I’m not saying I fully agree with the approach the Reformers, esp. Calvin, took; I think an argument can be made that he and the Puritans went a bit far, in their striving for Protestantism to be unlike Roman Catholicism, in a number of things, from a capella exclusive psalmody to non-observance of Christmas, to church architecture; condemning monasticism completely, and more.

        But it is what it is.

  2. Hoyos

    April 23, 2017 at 8:33 am

    Just as an aside, I suspect home worship isn’t more popular more due to parking issues than anything else. The only home church service I have ever attended was at a home out in the country. In many suburban and urban settings, there is no real public transport and even small gatherings can easily result in inconvenience for the neighbors, possible zoning problems, etc.

    • Will S.

      April 23, 2017 at 8:37 am

      Having lived both in the country and the city, I know whereof you speak, but I also know that people can find a way to make it work; even in big cities, here, people will flock to someone’s house for a Bible study, and so if it clutters up the street, so it goes…

  3. Sean

    April 23, 2017 at 4:13 pm

    Also Reformed here. I’ve got no issue with renting space from either other denoms (Lutherans, for example) or even the pseudo-, “Well they believe in God, amirite??” denoms like SDA. Grace Family in Houston, formerly the chuch in which Voddie preached, rented an SDA church until they got locked out and God Providentially got them a building.

    God meets with His sheep where ever they may be… perhaps you might also be overlooking the evangelism opportunities that could be held just prior to worship?

    BTW, when I come back to Ontario on vacay, I can’t find a Reformed congregation near Lindsay/Peterborough other than Westmount in Ptbo. Email me at the addy here if you know of one since I know where you’re from.

    • Will S.

      April 23, 2017 at 10:06 pm

      See, I’m of two minds; on the one hand, I’m accustomed to it, and I don’t want to make mountains out of molehills; on the other, I hate, hate, hate, the idea of our money helping prop up denominations that deny the gospel and promote SJW, prog values, or public schools which definitely don’t need the money, and spend our tax money already on evil…

      No, I’m not overlooking such opportunities, because in my experience, they’re quite scarce; often, because of trying to avoid overlap of one group leaving while another is arriving leading to clogging parking lots, different denominations using the same space will temporally space out their meeting times far enough so that the different groups aren’t in the same space overlapping. Thus, they don’t meet, and so there is no opportunity for evangelism. Besides, mainlines aren’t generally open to such, because they feel they’re fine with what they believe, that they’re Christians, and might well be offended at efforts to proselytize them; certainly, they tend to look askance at old-fashioned missionary work in far-away countries, “let them have their own culture; stop imposing western belief systems on them”, etc. etc. I used to be mainline; I know how they think. I used to think similarly, in many ways, yet not all; as for my path, it was very circuitous, but it certainly didn’t involve active evangelization of me by anyone during my mainline years. But I digress.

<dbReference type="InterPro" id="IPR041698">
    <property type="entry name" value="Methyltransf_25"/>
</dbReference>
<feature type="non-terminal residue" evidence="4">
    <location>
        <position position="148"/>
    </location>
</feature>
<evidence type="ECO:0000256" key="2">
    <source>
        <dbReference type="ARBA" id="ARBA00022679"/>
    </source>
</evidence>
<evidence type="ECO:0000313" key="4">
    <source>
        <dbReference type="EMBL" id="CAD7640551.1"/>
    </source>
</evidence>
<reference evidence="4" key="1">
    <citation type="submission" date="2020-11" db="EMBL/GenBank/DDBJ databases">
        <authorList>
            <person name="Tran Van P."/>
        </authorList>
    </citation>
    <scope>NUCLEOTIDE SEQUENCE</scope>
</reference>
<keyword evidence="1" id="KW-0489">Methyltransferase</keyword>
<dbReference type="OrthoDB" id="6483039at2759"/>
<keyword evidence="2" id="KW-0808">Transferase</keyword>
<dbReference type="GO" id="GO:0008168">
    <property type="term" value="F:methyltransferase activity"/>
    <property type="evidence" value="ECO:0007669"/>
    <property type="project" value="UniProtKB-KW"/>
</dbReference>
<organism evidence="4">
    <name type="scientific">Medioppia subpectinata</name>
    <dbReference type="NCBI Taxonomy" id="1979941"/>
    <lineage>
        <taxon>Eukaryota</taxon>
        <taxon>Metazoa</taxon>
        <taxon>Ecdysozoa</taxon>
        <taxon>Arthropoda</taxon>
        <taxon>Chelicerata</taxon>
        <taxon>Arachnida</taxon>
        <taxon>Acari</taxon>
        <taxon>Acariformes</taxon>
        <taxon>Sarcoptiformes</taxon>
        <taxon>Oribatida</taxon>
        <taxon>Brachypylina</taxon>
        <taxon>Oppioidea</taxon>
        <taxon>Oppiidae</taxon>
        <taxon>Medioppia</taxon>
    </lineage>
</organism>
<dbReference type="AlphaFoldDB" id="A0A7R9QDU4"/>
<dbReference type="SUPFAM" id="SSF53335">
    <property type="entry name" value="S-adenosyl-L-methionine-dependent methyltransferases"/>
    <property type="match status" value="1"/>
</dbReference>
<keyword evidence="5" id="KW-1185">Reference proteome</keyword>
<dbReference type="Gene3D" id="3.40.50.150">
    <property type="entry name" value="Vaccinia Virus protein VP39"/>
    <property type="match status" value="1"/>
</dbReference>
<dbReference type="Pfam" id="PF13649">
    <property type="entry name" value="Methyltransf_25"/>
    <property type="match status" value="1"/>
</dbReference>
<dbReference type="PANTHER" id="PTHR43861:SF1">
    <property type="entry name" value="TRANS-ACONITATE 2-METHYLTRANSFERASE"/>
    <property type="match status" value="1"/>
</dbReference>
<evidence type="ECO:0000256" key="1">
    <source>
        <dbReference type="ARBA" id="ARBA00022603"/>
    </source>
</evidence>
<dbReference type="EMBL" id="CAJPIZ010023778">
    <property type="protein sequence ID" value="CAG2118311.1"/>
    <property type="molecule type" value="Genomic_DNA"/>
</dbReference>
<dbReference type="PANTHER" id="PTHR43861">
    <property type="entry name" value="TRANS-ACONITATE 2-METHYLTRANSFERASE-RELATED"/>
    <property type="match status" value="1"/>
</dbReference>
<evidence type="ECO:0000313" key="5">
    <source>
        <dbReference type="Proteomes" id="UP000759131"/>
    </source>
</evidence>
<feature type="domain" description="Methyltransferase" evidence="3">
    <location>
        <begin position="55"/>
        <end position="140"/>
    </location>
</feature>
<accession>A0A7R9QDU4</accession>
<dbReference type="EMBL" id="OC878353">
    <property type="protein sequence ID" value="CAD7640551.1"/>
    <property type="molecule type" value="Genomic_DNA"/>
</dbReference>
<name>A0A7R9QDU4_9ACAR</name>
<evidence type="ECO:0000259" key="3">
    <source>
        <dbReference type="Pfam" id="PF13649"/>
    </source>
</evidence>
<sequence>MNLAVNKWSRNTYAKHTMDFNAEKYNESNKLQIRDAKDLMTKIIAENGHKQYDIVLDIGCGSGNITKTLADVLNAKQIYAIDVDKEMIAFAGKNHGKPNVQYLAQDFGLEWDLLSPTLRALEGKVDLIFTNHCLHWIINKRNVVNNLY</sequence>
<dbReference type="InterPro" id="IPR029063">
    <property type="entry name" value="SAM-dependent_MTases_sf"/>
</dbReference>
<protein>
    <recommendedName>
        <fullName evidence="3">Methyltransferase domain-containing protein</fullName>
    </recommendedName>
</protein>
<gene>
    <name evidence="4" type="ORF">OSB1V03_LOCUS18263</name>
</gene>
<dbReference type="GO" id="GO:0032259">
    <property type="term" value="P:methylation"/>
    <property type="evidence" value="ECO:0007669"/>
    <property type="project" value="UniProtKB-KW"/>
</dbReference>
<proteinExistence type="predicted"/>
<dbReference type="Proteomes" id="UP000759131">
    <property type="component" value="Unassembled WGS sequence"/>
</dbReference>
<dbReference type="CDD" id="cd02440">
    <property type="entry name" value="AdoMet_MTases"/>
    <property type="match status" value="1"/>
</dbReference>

I can recommend a place 3/4 of an hour away or so from Ptbo, but I don’t know of any solid confessionally Reformed churches there. If that’s close enough of a drive for you, sure, I can email you about it, if you like.

      • Sean

        April 25, 2017 at 3:13 am

        I hate, hate, hate, the idea of our money helping prop up denominations that deny the gospel and promote SJW, prog values

        +1 here but I keep one thing going through my mind…. What would the difference be if the church rented a storefront owned by a Muslim who gave our rent as his zakat? Would there be a difference had the storefront at one time been a Native joint in which there had been rampant paganism? God’s sheep will get fed where ever they congregate. I used to attend a church out west here that rented from a Lutheran congregation whose impastor was a hard left woman. Rev. Dr. Impastrix Leftist.

        Sure, perhaps I’ll take a drive on a Sunday morning that far when I’m in the area. I assume the place you have in mind is somewhere down Hwy. 28 or 7E?

      • Will S.

        April 25, 2017 at 6:48 am

        Actually, I have attended a church that meets in a Muslim public school classroom; that also disturbed me, somewhat…

        Yes, you’d go down 7 and 35/115. I’ll email you.

  4. feeriker

    April 23, 2017 at 11:53 pm

    When I lived in the D.C. suburbs, the tiny Assembly of God church that I attended had this problem -or, so they thought. They met in a local public elementary school’s cafetorium on Sunday mornings and were obsessed with aquiring their own property -even though there were never more than 40 people in the congregation eavh Sunday. The school was very accomnodating, even providing a custodian on weeknights to open up the building for prayer services, so we certainly didn’t feel discriminated against.

    Still, “property” became an obsession for the pastor and elders. My suggestion that they focus their energies on evangelistic outreach so that they might grow the congregation to the size at which property acquisition might be realistically justified (property prices in the D.C. suburbs of Maryland and Virginia make property ownership by most small churches impossible) were met with confused or hostile stares.

    Alas … to my knowledge they haven’t either grown or acquired property in the 11 years since I left. It could very well be too that the school district is less accommodating than in the past.

    • Will S.

      April 23, 2017 at 11:59 pm

      Crazy. There are many options available, from meeting in homes to renting the local Lions or Rotary club house, to renting a community college lecture theatre (assuming it’s one focused on job training education and not activism), etc.

    • Will S.

      April 23, 2017 at 11:59 pm

      It isn’t necessary for a church to own a building, though it is nice…

      • feeriker

        April 24, 2017 at 11:29 pm

        It’s been my experience that owning a building goes a long way towards adding the “ian” to “church.”

  5. Will S.

    April 25, 2017 at 6:47 am

    Well, certainly, it puts a church in the norm – which today, alas, tends to the churchian…